A well-rounded education is defined by a broader set of outcomes than traditionally outlined in academic standards and standardized tests. Educators and other stakeholders alike are increasingly interested in the so-called soft skills related to social and emotional learning, creativity and innovation, and citizenship.
But how do we ensure that all students, especially disadvantaged students, have sufficient time and opportunity to attain all the skills needed for college, career, and the global innovation economy beyond?
“Expanded learning” has become a catchphrase for a variety of different models that aim to expand learning time and experiences for students. Some models provide more time for learning by extending the school day and school year. Other models restructure the school schedule and leverage school-based afterschool and summer programs provided by community partners to expand access to hands-on learning experience—in core subjects as well as others that have been increasingly cut from the school day, such as arts and music or health and wellness. A variety of models focus on leveraging technology through blended learning, flipped classroom, and “anywhere, anytime” opportunities that extend and expand learning beyond the school classroom and calendar. Still others focus on providing credit for learning that takes place outside the school day and beyond the school building, whether formal course credit, elective credit, or informal credit in the form of a digital badge.
Despite being driven by the need to graduate students who are proficient across a broader set of outcomes than those currently defined in the standards and assessed through standardized tests, few of the emerging expanded learning models are operating in the context of an established mastery-based or competency-based system. And yet, to ensure expanded learning programs are successful, one must be able to recognize learning reliably and authentically based on students’ demonstrated mastery of a defined set of competencies.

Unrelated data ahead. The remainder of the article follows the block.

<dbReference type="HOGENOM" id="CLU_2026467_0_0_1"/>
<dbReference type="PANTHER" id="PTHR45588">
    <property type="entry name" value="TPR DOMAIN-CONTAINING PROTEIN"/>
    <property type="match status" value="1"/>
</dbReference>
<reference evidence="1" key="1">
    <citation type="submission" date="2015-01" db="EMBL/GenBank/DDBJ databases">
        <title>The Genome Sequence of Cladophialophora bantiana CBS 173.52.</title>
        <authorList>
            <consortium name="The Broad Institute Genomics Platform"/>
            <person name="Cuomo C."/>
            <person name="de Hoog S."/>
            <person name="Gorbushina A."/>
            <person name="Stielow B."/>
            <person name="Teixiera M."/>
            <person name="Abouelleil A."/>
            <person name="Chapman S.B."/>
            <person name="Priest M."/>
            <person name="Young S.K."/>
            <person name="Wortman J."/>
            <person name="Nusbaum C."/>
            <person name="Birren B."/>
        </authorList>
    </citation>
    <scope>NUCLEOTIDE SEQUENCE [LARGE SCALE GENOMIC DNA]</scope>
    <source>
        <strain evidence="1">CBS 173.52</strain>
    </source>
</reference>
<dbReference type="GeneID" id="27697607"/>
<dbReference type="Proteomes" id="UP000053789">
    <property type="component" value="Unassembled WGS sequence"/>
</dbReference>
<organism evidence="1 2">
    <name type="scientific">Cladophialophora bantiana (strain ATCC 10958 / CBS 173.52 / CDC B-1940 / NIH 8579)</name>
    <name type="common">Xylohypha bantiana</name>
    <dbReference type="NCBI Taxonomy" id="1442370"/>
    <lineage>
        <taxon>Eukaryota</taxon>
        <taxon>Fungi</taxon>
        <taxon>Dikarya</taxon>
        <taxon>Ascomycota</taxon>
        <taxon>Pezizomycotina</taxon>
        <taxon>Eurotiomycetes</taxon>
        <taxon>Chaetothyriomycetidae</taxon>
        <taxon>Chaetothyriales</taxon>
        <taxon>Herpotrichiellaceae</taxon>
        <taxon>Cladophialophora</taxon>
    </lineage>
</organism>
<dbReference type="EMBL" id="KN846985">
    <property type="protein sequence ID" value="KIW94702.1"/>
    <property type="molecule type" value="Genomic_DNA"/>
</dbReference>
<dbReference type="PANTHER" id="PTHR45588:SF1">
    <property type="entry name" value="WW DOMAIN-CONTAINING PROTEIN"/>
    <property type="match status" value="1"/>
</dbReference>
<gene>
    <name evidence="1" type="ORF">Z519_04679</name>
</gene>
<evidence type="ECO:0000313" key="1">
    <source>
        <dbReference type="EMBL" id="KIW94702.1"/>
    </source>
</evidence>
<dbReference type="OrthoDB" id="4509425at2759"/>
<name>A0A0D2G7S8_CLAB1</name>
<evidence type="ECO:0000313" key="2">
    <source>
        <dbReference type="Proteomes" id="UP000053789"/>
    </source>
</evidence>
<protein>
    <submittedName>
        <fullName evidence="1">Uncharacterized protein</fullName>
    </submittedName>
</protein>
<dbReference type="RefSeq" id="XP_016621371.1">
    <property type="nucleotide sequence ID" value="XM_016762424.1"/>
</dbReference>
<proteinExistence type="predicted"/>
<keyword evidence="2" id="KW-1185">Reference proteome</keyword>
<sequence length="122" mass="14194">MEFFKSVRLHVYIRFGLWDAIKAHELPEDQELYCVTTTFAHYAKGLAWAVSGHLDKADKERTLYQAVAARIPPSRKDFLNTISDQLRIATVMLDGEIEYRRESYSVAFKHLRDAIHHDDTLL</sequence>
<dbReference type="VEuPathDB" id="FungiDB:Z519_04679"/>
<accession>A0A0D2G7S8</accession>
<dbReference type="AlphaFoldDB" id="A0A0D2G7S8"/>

This presents significant opportunities as well as challenges. On the one hand, expanded learning models represent an opportunity to consider education reform from the context of the student, rather than the system. Expanded learning is creating new approaches to organizing education around student needs and interests, regardless of when, where, how, or with whom learning happens. However, expanded learning cannot be successful without an established system for defining what criteria constitute accomplishment of learning, and how those criteria will be measured in a way that is valid and reliable. Otherwise, expanded learning may eventually be seen as a more relevant but ultimately less rigorous way to earn credit.
While policy catches up to the vision for competency-based systems, schools, afterschool providers, and community partners can start supporting shifts in practice. One of the important cornerstones of competency-based education is authenticity. Authentic learning is what afterschool programs do inherently, but many are not yet at the level of rigor required in a competency-based system.
Expanded learning programs need to:
- Commit to focus learning around specific outcomes shared across the school and community that are “Common Core and more,” addressing the knowledge, skills, and dispositions that students will need to succeed in the world beyond school.
- Provide high-quality project-based learning experiences that are aligned to competencies and engage students in the meaningful work of professionals in the real world.
- Collaborate with schools and districts to support performance-based assessments that measure to what extent students can actually apply the knowledge and skills contained in the competencies and standards.
While all three of these things are fundamental to a competency-based system, they are also just good practice and can strengthen expanded learning programs, while at the same time preparing them to be strong partners to schools in a competency-based system.
The opinions expressed in Global Learning are strictly those of the author(s) and do not reflect the opinions or endorsement of Editorial Projects in Education, or any of its publications.